Tips for Avoiding Sunburn During Pregnancy

Avoiding sunburn while pregnant

Verywell / Jessica Olah

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Most people enjoy a day at the beach or the pool, where the warmth of the sun kisses their cheeks. While a little bit of sun provides much-needed vitamin D, too much is not good for anyone. And if you are pregnant, the risks increase.

Aside from skin cancer, pregnant people have a number of other risks to consider if they spend too much time in the sun. These include everything from burning more easily to becoming dehydrated and depleting folic acid stores.

Sunbathing Risks

When you are pregnant, the increased hormone levels coursing through your body cause your skin to become more sensitive and burn more easily. Your pigment-producing cells are in overdrive, causing your skin to be more susceptible to discoloration when exposed to the sun's UV rays.

Instead of a tan, you could wind up with a plethora of freckles or even melasma, gray-brown patches often found on the cheeks. Combine that with the fact that pregnancy alters the immune system, and you can see why the risk of developing skin cancer is escalated when you are pregnant if you do not take precautions.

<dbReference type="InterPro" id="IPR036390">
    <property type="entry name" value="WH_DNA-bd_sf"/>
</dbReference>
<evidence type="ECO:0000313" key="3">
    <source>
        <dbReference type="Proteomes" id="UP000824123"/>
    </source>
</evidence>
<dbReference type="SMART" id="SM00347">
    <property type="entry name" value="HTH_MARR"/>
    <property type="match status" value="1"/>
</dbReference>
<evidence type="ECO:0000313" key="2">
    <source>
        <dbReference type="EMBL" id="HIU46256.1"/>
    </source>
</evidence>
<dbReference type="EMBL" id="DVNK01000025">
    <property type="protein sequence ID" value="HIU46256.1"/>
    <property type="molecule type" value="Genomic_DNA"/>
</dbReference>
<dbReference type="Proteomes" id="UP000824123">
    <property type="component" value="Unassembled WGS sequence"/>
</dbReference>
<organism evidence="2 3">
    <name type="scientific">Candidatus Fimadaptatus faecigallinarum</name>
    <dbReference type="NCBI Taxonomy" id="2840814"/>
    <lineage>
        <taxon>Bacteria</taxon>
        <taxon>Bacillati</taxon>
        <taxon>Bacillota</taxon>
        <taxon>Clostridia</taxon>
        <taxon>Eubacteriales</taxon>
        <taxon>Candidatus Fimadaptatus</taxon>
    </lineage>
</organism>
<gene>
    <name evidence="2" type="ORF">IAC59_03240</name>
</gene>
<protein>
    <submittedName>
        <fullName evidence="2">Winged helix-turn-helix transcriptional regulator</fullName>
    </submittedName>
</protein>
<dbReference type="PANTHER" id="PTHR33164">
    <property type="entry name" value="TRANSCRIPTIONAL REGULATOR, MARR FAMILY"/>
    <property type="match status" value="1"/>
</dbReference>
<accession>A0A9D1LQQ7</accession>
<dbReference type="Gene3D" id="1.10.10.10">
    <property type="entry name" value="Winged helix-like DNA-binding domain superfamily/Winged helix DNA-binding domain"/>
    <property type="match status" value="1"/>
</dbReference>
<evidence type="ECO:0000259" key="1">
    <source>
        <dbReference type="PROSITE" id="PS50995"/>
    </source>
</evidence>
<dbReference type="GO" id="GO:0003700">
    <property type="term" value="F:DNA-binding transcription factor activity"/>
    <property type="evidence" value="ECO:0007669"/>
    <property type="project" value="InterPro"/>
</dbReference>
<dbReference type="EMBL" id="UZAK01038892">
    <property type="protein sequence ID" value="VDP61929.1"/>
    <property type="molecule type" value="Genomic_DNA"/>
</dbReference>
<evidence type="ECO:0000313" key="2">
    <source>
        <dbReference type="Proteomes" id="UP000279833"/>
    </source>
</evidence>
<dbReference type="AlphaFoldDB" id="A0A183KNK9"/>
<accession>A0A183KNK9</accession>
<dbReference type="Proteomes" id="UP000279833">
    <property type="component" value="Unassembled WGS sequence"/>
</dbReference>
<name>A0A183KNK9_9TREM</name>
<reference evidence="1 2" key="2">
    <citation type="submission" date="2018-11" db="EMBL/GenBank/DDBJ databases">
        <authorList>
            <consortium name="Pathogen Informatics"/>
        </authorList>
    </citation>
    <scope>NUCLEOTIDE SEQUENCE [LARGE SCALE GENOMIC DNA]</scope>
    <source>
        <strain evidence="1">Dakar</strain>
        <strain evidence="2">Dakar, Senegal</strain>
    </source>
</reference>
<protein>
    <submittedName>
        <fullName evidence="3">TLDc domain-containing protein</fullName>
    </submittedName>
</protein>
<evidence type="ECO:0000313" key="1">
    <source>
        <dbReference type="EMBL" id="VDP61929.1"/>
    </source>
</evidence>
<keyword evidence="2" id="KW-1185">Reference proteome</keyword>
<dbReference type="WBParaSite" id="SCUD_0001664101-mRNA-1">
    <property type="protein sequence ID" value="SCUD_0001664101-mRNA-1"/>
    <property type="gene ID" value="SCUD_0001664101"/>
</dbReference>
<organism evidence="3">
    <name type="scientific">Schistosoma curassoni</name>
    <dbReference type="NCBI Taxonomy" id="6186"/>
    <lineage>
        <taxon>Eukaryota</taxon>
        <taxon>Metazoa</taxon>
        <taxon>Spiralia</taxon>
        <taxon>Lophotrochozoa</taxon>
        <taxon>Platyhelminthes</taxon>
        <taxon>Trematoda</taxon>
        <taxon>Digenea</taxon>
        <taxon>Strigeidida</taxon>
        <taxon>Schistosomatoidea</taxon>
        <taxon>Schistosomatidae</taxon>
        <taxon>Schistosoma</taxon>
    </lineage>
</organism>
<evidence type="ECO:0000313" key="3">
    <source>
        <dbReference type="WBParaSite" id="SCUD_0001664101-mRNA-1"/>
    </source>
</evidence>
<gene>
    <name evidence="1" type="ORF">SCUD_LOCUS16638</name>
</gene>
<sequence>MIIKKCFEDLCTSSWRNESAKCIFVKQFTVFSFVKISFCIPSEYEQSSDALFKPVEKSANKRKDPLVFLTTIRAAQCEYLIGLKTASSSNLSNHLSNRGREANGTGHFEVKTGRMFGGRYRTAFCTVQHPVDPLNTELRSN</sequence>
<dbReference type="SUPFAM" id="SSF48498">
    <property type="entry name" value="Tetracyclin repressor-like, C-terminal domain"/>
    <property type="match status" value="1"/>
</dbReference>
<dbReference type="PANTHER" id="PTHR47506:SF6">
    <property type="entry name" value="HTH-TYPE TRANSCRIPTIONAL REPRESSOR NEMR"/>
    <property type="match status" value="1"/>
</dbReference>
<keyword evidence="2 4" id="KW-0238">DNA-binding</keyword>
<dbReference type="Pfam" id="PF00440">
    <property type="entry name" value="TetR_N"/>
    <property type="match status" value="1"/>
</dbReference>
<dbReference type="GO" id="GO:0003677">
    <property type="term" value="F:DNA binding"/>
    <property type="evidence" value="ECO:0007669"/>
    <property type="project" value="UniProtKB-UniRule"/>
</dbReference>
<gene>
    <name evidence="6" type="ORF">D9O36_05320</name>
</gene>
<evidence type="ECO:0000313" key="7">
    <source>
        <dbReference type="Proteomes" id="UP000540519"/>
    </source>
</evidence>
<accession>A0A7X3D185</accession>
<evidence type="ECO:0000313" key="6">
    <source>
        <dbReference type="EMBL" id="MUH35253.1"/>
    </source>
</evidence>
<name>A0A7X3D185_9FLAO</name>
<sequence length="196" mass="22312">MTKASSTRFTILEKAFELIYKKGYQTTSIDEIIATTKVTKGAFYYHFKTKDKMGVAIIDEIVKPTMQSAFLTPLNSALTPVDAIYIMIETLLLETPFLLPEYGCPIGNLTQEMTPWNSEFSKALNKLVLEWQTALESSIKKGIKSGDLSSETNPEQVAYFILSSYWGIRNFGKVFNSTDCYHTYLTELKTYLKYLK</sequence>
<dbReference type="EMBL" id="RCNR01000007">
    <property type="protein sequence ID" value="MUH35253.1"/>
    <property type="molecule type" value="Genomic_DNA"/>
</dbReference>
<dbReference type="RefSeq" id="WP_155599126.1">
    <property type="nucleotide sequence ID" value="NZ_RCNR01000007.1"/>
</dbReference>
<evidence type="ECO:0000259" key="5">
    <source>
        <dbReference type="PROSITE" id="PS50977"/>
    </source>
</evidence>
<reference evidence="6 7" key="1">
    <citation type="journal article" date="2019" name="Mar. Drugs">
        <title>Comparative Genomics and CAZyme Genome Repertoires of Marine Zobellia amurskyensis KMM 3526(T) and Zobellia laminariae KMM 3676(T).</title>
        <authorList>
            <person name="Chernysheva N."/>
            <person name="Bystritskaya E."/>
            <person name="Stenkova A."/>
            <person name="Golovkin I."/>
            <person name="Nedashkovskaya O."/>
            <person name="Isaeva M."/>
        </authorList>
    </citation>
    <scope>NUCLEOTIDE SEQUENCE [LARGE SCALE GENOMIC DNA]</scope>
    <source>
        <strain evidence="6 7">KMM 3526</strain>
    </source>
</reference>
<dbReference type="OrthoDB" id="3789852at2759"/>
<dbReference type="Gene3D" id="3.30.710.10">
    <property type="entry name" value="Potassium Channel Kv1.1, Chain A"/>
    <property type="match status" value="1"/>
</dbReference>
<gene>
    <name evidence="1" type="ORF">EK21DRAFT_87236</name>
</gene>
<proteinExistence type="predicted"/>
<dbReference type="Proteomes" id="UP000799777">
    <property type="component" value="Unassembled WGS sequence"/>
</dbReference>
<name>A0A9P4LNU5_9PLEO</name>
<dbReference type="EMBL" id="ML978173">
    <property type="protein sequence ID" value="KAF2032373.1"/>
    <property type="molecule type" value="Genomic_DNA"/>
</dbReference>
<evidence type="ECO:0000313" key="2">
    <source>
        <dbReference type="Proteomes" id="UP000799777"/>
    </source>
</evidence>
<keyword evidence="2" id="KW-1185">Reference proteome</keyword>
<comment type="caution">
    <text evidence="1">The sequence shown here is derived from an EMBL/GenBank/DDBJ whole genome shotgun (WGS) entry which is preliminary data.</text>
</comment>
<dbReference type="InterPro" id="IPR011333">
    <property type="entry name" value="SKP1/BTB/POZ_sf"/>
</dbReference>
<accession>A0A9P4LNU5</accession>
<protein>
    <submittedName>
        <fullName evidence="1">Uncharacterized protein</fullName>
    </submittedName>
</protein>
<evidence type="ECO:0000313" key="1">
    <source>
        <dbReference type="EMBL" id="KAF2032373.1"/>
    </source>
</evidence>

Sunbathing also can drain the body of fluids causing you to become dehydrated and overheated. This lack of fluids can then cause undue stress, which in turn could lead to pre-term contractions. What's more, when your body is overheated, your core temperature is elevated, which could cause birth defects.

And finally, the UV rays of the sun can break down the folic acid in the body, which reduces the chance of birth defects. This is risky to your baby's neurological development, especially during the first 12 weeks of pregnancy.

Take Precautions in the Sun

Despite the risks, many people simply cannot avoid being in the sun. Do not despair if this is your situation. As long as you take precautions, you should be fine. Even if you are just going to be outside for an hour or so, you still need to be careful and take steps to protect your skin.

Use Sunscreen As a Last Resort

Sunscreen should be your last line of defense against protecting your skin. Instead, cover your body. This includes wearing a hat, sunglasses and lightweight clothing that protects your skin from the sun's rays. Then, apply sunscreen as your final layer of protection.

Bring Plenty of Water

Keep your body cool and prevent overheating by drinking plenty of plain water. This also will help you stay hydrated.